Do Women Forget The Pain Of Giving Birth?

Do Women Forget The Pain Of Giving Birth?

If you try and ask your mamma friends about what labour feels like, you will probably get a vague answer about period pain or intense sensation. If they gave birth relatively recently, they may be able to provide detail that’s a little more graphic and in-depth about what it felt like.

You may even have paid a visit to a new mum friend, only to be told her entire birth story which concluded with the words, “Never again!” And yet, women who speak these words sincerely shortly after birth will often go on to give birth again in the future.

Why is this? Do we forget the pain of childbirth, or is the intense love we feel for our children simply strong enough to combat our fear of pain?

What The Science Says

A literature review carried out in 2000 to identify memory of pain during childbirth concluded that women do not forget pain during childbirth. Though the literature to review was limited, the researchers concluded that women are able to recall the pain of childbirth though perhaps not always accurately. The researchers also noted that most women discussed the pain of labour in a positive way, using it as evidence of how well they coped during labour.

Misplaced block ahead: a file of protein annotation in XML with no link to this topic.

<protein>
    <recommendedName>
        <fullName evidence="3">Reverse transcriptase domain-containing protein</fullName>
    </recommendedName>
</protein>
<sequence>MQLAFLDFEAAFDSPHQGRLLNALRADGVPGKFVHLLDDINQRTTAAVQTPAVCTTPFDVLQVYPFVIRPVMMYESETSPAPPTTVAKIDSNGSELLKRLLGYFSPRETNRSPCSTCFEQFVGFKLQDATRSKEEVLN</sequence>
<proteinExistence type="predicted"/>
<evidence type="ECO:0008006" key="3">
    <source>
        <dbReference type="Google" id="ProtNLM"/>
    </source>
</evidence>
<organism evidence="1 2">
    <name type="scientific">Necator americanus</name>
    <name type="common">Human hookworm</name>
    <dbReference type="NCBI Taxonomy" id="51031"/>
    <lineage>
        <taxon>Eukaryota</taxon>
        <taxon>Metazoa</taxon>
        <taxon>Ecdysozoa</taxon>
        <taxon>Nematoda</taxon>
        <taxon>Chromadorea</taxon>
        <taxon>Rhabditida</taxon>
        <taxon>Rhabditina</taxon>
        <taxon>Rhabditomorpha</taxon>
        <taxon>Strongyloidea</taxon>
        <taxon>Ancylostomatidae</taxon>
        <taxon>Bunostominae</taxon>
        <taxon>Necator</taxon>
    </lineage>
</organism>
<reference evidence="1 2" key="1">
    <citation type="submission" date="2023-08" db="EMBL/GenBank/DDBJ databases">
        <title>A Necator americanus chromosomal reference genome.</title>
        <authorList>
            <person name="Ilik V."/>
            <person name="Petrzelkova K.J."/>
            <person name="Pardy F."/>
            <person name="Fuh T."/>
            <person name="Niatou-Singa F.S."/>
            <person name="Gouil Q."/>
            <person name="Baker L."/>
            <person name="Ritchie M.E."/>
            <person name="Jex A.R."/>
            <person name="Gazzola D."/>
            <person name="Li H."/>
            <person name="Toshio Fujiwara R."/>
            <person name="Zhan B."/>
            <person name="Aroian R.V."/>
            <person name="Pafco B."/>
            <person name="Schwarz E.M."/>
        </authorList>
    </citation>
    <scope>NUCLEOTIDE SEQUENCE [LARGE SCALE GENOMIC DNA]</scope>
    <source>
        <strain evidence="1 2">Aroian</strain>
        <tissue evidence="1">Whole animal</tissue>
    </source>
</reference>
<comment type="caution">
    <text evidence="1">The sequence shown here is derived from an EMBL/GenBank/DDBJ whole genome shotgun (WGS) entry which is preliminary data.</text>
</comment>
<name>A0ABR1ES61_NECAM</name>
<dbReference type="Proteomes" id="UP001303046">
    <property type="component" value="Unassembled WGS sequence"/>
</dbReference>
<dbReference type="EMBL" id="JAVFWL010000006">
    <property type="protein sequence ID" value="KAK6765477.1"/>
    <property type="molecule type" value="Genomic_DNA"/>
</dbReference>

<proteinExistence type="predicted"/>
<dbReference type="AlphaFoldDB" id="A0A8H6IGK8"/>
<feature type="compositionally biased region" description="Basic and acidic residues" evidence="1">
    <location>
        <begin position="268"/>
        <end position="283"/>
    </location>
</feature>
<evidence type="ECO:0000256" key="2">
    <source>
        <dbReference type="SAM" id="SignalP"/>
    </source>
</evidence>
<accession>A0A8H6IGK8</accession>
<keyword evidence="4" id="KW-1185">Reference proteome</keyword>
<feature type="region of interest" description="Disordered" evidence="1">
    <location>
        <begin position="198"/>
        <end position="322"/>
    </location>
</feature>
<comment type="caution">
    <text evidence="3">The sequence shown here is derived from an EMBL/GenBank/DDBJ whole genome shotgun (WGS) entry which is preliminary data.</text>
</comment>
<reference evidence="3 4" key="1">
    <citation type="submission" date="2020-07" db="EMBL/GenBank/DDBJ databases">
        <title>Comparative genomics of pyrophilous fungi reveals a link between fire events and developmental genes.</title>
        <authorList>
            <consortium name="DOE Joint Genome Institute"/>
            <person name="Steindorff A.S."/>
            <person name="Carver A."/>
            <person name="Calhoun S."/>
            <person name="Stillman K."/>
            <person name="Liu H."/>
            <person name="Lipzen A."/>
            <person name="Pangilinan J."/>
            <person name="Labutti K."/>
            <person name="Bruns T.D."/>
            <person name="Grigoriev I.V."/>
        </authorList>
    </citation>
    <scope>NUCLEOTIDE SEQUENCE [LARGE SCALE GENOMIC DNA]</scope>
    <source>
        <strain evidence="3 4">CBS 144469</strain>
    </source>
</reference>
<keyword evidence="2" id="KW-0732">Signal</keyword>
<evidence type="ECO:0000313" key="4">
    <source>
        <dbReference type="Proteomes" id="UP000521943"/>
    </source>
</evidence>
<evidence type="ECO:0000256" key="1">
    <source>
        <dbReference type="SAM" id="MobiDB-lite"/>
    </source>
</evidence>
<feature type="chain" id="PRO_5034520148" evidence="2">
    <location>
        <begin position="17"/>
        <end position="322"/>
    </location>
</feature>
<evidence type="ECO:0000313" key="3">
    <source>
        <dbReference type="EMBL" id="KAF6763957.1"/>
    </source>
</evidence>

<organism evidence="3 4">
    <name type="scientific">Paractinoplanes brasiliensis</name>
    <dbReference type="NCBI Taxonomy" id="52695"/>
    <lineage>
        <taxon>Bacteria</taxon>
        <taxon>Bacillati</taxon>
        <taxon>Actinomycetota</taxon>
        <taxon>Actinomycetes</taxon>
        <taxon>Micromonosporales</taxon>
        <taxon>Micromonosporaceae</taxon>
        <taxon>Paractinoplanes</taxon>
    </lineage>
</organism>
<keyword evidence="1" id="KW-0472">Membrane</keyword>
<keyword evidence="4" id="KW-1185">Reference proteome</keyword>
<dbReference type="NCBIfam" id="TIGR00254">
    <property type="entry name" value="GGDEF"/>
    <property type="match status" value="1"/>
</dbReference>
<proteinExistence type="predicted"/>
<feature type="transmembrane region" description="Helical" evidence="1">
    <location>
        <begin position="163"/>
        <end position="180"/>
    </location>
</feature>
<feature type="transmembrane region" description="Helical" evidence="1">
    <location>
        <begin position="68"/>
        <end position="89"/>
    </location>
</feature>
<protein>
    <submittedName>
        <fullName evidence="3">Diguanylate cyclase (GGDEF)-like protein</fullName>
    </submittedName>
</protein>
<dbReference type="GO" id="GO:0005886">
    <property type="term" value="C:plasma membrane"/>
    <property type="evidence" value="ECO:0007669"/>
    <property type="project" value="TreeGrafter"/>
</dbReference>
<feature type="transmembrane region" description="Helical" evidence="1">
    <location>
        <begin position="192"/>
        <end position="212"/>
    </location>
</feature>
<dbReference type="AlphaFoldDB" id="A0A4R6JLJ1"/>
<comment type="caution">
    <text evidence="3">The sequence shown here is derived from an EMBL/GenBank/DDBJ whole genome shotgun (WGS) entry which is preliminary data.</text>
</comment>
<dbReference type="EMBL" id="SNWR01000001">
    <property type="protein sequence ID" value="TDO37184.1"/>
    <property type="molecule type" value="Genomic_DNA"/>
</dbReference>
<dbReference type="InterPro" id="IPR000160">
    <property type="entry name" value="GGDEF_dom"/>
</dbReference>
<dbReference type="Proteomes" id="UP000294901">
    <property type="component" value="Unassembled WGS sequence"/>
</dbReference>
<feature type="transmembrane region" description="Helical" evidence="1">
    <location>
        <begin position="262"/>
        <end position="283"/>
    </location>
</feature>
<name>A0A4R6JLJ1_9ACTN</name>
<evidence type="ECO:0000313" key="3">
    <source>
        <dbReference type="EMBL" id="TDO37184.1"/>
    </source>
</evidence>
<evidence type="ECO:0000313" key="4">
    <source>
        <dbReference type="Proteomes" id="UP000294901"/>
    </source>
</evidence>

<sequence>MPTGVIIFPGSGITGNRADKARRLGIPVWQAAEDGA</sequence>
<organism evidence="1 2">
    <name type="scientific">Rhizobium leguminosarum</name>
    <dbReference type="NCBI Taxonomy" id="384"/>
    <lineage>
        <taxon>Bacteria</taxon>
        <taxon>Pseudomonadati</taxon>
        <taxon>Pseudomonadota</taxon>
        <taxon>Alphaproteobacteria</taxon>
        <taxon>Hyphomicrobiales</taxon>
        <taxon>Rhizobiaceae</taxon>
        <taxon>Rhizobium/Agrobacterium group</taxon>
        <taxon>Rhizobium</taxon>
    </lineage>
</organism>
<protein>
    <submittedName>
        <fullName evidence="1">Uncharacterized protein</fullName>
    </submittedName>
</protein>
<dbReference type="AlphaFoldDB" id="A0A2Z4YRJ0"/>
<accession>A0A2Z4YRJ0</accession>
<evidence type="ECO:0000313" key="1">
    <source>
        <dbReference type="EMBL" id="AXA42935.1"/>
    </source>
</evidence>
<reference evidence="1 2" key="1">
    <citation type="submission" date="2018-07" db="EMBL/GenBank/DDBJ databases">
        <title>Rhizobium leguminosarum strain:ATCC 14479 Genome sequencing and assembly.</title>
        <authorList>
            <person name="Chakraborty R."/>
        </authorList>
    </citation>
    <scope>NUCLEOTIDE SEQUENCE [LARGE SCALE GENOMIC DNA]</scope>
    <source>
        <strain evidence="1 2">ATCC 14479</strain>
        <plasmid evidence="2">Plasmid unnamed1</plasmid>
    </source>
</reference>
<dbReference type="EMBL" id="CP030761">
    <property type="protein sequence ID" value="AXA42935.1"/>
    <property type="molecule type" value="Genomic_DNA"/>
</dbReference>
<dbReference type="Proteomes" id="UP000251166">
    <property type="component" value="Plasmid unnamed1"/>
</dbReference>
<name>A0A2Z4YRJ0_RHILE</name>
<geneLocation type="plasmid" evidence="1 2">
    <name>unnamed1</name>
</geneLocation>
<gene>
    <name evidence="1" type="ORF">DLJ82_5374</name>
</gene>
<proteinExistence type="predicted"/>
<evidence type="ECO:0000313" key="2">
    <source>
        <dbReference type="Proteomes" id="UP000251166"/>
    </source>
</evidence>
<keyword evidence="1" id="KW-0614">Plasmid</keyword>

A Swedish study published in 2003 analysed the women’s memory of childbirth over the course of a year. Over 2,000 women were asked to complete a questionnaire about labour and birth, including a 7-point rating scale for the intensity of the pain. The participants were asked to fill this in two months after the birth and again twelve months after the birth. Around half of the women were consistent in their assessment of pain intensity, and 60 percent felt the same about the overall labour. After twelve months, a third of the women recalled the pain as less severe, but one in six women remembered the pain as being more severe. A quarter of the women were more negative about labour and birth, but 16 percent recounted a more positive description.

The researchers later contacted the women again, and around half of the original participants filled in the questionnaire for a third time five years after the birth. They found that many of the women remembered the pain as less severe five years after the birth. This was not true for women who had a negative view of childbirth, however. This study also found that women who had pain relief in the form of an epidural rated higher levels of labour pain than those who did not have an epidural, indicating that these women remembered the peak pain of their birth experience.

The ‘Halo Effect’

The ‘halo effect’ is the term given to describe the positive emotions experienced by the new mother when the baby is placed in her arms for the first time. In that moment, amidst a rush of oxytocin and happiness, the mother is likely to have a more positive view of the birth experience than she did ten minutes earlier. Simply put, the happiness of holding her baby for the first time overpowers any pain or negativity from the birth.